In recent years, pundits have been lamenting the loss of the neighborhood bookstore in America. In a PBS interview on 21 July 2011, Jeffrey Brown spoke with Slate’s Annie Lowrey. They talked about the emerging eBook markets, the mistakes Border’s made, the changing landscape of literacy. And then this:
BROWN: And their corner bookstore is now gone.
LOWREY: They have fewer and fewer choices in that sense, it is true.
In October 2011, cartoonist Tom Batiuk addressed the issue in his Funky Winkerbean strip. The character named Crazy is about to enter the Village Booksmith when he notices the sign: GOING OUT OF BUSINESS taped to the window. Over several days Crazy has flashbacks to his boyhood when he bought Tarzan books there. But the owner now tells him that a bookstore is now more like an antique shop.
In late January 2012, the New York Times ran a long feature piece—“The Bookstore’s Last Stand” (by Julie Bosman)—about publishers’ worries about the emerging eBook business, the domination of Amazon, the fragility of the country’s final big book chain, Barnes & Noble. Bosman spoke with William J. Lynch, Jr., B&N’s CEO, who said, “Our stores are not going anywhere.” (We’ll see!)
Recent research, by the way, is showing that readers of physical books retain more, are moved more, than are readers of eBooks. And surveys of college students show that they prefer actual books for their classes. Still, it’s unlikely the eBook business will go away. Convenience is a powerful factor in modern life.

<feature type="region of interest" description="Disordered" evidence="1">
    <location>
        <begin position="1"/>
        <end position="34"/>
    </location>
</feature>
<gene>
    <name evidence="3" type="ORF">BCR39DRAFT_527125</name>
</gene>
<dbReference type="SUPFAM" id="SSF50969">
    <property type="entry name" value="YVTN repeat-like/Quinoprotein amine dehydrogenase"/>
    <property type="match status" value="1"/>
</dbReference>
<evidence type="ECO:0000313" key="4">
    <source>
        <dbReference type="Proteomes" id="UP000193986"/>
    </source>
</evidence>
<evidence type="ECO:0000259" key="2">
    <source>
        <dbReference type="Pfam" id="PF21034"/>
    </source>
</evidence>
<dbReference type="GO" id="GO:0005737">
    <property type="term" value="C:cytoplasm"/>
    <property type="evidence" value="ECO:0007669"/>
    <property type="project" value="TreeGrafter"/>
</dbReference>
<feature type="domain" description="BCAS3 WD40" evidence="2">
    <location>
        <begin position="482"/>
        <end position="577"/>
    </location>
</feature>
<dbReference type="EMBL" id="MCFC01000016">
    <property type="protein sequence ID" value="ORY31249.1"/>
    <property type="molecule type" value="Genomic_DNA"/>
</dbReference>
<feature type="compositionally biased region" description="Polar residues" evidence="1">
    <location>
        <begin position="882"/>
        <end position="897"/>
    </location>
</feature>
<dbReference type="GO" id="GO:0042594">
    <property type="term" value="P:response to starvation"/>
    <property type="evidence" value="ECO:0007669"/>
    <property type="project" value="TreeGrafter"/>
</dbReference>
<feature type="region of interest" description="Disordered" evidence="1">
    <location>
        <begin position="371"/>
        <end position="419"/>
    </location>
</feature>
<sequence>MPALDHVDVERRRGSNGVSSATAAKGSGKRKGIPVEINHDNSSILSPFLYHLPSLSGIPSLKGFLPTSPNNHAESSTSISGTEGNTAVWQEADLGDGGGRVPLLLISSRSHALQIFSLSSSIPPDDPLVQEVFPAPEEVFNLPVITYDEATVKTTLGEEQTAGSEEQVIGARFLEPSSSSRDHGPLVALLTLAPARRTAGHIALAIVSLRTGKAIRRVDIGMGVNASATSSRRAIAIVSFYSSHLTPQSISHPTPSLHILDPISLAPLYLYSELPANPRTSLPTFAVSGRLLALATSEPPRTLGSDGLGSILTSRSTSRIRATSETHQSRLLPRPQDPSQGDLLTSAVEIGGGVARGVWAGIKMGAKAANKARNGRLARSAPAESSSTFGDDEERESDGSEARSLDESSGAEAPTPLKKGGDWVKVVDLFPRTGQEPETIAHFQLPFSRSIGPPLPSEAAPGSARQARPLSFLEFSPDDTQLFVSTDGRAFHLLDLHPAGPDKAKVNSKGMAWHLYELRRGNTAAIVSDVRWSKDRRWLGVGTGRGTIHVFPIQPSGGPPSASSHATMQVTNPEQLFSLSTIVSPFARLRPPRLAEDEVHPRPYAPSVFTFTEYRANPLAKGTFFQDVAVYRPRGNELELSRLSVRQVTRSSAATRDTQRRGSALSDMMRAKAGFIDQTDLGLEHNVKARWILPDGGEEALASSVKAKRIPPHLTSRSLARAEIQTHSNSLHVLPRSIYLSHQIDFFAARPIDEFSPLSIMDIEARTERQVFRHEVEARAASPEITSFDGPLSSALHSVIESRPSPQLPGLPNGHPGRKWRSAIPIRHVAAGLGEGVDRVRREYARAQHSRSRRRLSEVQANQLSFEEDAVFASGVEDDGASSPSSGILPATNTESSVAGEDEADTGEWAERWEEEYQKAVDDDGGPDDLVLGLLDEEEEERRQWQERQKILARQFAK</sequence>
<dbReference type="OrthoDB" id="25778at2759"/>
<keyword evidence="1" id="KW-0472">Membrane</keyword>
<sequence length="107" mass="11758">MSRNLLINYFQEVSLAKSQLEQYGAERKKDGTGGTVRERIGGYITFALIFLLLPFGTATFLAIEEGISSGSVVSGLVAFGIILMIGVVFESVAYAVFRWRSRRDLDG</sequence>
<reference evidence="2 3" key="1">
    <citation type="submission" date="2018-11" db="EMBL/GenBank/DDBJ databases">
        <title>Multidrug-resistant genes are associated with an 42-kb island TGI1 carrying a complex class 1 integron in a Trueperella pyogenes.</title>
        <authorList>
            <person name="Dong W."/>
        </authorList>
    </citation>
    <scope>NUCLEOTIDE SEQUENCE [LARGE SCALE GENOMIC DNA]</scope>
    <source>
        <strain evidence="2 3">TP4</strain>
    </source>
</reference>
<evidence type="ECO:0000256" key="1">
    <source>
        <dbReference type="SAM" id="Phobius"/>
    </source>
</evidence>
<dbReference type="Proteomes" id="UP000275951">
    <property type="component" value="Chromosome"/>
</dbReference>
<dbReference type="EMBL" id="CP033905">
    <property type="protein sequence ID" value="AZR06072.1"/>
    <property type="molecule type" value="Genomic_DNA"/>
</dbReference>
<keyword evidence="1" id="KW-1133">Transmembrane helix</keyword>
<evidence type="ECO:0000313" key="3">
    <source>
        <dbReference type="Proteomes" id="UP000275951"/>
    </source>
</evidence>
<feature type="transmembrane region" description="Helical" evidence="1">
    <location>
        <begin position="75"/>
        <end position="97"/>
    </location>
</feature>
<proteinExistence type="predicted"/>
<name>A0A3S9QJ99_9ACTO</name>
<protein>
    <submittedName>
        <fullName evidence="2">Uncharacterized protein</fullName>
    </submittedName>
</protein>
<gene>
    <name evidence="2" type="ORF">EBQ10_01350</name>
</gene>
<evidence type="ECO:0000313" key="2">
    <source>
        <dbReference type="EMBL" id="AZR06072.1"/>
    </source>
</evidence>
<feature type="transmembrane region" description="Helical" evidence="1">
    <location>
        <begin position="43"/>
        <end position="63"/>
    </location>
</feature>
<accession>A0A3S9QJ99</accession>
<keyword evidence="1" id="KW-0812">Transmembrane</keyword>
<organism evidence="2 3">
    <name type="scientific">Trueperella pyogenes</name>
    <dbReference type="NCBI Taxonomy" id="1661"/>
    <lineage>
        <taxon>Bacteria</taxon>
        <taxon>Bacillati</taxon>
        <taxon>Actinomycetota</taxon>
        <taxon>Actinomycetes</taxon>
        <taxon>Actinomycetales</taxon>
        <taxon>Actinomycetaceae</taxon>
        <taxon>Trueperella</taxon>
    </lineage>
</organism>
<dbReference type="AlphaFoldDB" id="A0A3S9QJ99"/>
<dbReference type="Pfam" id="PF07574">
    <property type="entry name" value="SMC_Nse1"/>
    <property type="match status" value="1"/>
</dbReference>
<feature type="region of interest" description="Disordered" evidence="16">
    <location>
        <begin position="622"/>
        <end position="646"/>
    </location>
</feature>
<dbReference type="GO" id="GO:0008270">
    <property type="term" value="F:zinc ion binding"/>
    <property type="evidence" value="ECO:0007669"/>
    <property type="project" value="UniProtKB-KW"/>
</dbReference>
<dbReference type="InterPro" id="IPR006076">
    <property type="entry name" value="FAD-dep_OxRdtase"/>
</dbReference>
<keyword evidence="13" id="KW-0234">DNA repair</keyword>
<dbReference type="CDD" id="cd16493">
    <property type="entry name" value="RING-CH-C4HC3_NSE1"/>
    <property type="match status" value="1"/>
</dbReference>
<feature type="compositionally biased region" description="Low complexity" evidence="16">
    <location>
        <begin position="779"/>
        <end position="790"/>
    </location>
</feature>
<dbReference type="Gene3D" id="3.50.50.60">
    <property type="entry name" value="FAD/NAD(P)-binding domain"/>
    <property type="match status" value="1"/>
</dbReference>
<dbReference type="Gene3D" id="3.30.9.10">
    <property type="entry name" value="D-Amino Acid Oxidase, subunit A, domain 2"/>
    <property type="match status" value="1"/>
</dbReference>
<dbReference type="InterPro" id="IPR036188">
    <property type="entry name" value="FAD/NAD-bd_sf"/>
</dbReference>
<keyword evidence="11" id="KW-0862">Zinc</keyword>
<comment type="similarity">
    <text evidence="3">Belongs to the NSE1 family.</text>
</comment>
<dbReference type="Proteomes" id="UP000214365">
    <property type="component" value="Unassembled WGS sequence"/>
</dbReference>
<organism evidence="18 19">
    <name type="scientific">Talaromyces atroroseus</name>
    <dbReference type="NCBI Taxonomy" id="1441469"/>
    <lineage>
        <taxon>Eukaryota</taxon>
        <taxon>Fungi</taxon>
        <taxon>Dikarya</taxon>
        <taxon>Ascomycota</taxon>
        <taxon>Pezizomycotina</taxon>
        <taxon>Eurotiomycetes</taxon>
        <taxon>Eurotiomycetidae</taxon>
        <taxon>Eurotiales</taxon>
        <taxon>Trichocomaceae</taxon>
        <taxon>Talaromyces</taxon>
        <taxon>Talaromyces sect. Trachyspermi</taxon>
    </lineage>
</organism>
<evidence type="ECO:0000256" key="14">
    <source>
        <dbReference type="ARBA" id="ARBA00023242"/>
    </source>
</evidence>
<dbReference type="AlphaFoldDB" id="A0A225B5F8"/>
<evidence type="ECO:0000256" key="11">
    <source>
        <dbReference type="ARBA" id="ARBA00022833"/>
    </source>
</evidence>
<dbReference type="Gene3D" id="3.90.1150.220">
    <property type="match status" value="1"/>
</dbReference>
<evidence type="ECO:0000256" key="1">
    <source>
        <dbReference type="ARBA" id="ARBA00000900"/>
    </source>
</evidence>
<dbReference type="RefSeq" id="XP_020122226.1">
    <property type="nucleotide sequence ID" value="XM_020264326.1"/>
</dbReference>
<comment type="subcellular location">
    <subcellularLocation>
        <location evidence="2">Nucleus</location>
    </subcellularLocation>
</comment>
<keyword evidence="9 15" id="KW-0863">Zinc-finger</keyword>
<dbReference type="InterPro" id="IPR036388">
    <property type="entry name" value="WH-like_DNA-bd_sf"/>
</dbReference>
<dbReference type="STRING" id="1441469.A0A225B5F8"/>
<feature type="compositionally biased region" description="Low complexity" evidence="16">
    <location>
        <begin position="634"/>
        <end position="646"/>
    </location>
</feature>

I have had several Kindles and use them, mostly, for reading thrillers and other snack-food fare. I have tried to read scholarly books on them but have found I much prefer a physical book for that purpose. I’ve sometimes used Kindle, too, for my book reviewing—not for the new book but for the author’s previous titles. But I find that somehow dissatisfying, too. I’d rather hold an actual text in my hand.
I realized, of course, that all of this could be just an older man’s preference for older technology. My dad, who died in 1999, for example, didn’t ever use a cellphone, didn’t like the ATM and would always go to the drive-thru—or actually enter the bank—to cash a check or make a deposit. And I can not see my father in an automated check-out line at the grocery store. Even a fresh jar of dry-roasted peanuts (his favorite) was not worth learning some newfangled purchase process.
But William Godwin (1756–1836) lived in a much different time. Newspapers, pamphlets, books, magazines—all flooded London with ink, buried the city in pages. And people read and read and read. He could have never dreamed that the whole enterprise would one day slouch not towards Bethlehem but towards the City of the Dead.